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Mat-Su

More than a year after quake damage closed Houston Middle School, redesign work is approved

  • Author: Zaz Hollander
  • Updated: December 18, 2019
  • Published December 18, 2019

Crumbled concrete cinder blocks came to rest near hallway lockers at Houston Middle School on Monday, Dec. 3. 2018. (Bill Roth / ADN)

PALMER -- The Matanuska-Susitna Borough Assembly voted this week to move ahead on repairs to Houston Middle School, damaged in the November 2018 earthquake.

The 6-1 vote Tuesday night allows the start of design work on the reconstruction and repair of the facility, at an estimated cost of $29.9 million. Plans call for retrofitting the school for use as a high school.

Right now, middle schoolers are attending class at the current high school, where they contend with portable classrooms and restrooms, and not enough lockers for everyone.

During the magnitude 7.1 quake, the school was extensively damaged, including collapsed walls due to a construction technique involving stacked concrete blocks. The other two borough schools with the most damage, Colony middle and high schools, were built using the same technique. Students returned to those schools within weeks.

The assembly decision came after several officials, including Houston’s mayor, expressed dismay at the slow pace of action miles from the “core area” around Palmer and Wasilla, where most of the borough’s population lives.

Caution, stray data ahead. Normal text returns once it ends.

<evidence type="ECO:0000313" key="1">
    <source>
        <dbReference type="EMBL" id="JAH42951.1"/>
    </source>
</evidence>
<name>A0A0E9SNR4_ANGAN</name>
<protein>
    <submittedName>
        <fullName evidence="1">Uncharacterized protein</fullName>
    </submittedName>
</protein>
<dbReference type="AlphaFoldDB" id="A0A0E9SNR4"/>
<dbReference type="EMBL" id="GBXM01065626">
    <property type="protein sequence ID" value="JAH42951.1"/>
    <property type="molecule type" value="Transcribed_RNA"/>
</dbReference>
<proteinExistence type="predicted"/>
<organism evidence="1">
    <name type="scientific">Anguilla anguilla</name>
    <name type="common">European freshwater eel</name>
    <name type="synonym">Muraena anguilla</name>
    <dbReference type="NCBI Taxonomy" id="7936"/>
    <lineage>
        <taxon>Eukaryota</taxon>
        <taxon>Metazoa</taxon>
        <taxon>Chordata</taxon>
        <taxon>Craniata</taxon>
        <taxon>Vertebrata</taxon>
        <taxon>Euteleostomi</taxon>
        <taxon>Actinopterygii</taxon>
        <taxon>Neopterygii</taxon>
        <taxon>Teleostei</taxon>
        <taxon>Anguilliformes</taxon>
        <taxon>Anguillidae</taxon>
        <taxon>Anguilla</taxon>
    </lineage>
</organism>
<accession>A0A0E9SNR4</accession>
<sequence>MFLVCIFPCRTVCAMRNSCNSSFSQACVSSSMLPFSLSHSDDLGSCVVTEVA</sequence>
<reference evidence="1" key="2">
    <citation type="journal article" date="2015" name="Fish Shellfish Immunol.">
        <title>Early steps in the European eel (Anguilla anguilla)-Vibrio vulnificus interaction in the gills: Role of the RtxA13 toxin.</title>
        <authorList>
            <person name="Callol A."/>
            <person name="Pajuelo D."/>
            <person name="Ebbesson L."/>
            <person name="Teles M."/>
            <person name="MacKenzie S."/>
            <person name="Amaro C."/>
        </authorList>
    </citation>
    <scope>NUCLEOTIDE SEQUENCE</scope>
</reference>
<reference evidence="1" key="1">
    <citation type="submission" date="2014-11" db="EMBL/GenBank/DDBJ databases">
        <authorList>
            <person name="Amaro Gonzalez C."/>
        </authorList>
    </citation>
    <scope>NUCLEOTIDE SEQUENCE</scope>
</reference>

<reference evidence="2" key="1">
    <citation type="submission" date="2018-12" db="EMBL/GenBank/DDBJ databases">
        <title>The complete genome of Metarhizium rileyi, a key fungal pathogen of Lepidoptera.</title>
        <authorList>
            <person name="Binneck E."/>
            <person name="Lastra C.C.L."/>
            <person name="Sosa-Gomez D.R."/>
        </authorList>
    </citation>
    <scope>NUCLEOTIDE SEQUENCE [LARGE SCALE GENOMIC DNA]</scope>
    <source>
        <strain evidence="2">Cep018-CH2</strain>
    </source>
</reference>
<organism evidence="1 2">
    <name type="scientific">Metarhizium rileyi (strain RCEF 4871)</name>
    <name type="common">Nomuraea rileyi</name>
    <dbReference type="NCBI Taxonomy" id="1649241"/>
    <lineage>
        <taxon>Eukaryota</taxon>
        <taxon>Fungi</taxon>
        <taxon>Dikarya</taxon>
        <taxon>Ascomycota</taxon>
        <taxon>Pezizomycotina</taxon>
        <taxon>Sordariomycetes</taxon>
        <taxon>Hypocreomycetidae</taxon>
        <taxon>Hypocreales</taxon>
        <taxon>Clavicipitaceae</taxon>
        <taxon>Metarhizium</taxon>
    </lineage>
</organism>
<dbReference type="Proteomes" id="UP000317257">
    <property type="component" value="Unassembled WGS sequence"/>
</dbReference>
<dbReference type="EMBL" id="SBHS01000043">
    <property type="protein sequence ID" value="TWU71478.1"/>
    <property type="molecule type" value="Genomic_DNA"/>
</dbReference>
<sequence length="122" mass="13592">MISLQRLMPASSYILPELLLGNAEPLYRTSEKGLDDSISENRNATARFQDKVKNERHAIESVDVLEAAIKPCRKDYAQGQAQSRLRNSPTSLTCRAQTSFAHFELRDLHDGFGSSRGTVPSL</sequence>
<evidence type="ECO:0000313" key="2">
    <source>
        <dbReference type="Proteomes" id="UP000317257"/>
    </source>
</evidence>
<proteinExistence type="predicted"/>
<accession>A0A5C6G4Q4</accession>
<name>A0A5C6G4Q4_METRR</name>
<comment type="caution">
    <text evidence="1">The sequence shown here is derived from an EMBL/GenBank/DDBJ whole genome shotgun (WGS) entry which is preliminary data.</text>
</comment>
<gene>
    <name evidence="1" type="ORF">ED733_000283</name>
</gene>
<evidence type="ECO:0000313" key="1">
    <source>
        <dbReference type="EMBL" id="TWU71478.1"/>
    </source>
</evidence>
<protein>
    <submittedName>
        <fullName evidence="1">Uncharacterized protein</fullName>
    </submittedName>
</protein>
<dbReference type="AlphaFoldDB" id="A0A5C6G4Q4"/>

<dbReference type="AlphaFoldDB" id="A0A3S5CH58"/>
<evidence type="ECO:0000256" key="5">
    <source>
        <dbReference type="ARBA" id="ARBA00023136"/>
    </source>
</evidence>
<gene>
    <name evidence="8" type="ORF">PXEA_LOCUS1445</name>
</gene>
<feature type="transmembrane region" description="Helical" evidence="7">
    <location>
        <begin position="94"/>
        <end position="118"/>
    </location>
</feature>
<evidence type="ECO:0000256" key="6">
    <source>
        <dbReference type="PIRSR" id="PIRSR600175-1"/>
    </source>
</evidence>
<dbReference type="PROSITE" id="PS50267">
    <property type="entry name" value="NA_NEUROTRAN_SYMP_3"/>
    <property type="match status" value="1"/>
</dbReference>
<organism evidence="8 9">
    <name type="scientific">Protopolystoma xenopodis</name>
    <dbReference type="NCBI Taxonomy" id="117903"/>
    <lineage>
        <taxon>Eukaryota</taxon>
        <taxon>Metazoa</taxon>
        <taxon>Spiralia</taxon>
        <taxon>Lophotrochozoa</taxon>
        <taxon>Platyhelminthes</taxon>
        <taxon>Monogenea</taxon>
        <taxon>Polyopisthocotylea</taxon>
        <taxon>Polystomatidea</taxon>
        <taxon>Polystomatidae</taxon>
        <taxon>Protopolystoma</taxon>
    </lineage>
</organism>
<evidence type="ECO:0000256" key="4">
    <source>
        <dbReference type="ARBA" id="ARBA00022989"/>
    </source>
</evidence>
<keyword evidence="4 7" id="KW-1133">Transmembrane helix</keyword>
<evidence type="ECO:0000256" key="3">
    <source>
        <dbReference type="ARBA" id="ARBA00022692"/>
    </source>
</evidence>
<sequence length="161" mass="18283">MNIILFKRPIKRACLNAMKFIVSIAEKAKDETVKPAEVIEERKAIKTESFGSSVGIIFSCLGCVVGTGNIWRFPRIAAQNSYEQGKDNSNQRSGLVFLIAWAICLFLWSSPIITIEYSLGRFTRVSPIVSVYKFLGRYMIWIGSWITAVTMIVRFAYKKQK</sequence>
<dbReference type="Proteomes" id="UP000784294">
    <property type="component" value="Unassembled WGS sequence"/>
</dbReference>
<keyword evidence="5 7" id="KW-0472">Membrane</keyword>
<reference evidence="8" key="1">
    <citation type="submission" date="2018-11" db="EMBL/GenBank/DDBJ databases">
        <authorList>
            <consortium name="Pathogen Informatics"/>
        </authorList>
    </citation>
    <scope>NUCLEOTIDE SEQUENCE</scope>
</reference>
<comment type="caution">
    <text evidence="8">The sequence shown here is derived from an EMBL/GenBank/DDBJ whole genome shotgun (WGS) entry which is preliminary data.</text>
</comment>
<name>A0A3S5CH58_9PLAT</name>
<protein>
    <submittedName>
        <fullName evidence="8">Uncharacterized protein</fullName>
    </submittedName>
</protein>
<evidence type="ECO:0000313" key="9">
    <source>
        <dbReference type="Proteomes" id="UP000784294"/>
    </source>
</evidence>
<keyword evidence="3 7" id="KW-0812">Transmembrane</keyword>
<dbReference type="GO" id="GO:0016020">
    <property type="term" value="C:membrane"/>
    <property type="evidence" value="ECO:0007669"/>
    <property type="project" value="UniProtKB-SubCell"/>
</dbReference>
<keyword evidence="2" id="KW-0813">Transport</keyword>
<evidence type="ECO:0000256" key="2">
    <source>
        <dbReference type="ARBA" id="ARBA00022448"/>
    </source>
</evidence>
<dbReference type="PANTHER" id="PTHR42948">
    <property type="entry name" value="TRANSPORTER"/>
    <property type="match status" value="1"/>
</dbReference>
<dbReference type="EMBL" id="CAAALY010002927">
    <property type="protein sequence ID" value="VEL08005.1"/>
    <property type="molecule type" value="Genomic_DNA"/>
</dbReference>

Houston Mayor Virgie Thompson described sixth- and seventh-graders without lockers lugging their day’s worth of supplies from portable to portable in backpacks, and no running water in science labs. Thompson said repairs to a core-area school would have been prioritized.

Instead, she said, locals were getting “a total runaround with no answers.”

Borough officials had cited uncertainties about compensation from the Federal Emergency Management Agency, Mat-Su School District Superintendent Monica Goyette said during Tuesday night’s meeting. But there’s already enough insurance money -- $15 million -- to start design work on repairs to the gym and administration building, allowing the school to potentially open in August 2021 instead of waiting until 2022.

Houston had 383 middle school students last year who are now considered “unhoused,” Goyette said. They come in from the portable classrooms for lunch, music and gym.

But despite the school’s best efforts, she said, “they are still guests on the campus.”

The borough did select a design company in October, but then delayed progress based on concerns about a “gap of funding, and it’s not a small gap of funding," said Borough Manager John Moosey. The process of getting FEMA funds is slow, Moosey said.

“We are not intentionally delaying but when we are talking millions of dollars, it’s much better that somebody gives us those millions of dollars, as opposed to going to taxpayers and collecting those,” he said.

Assembly member Dan Mayfield, from Big Lake, made the motion to direct Moosey to move ahead with the design phase.

“If this had been Colony or if it had been Palmer High School, this repair would have been done very expeditiously,” Mayfield said. “And the fact that it’s in Houston ... has not given it as much political importance.”

Jesse Sumner, an assembly member from the core area, bristled at that contention, saying he went to Colony and attended class in portables there too.

“It’s not an untenable situation for some period of time,” Sumner said. He said he supported moving forward with repairs provided there’s funding.

Assembly member George McKee voted against the design approval over his opposition to moving ahead on a project without having all the funding in place.

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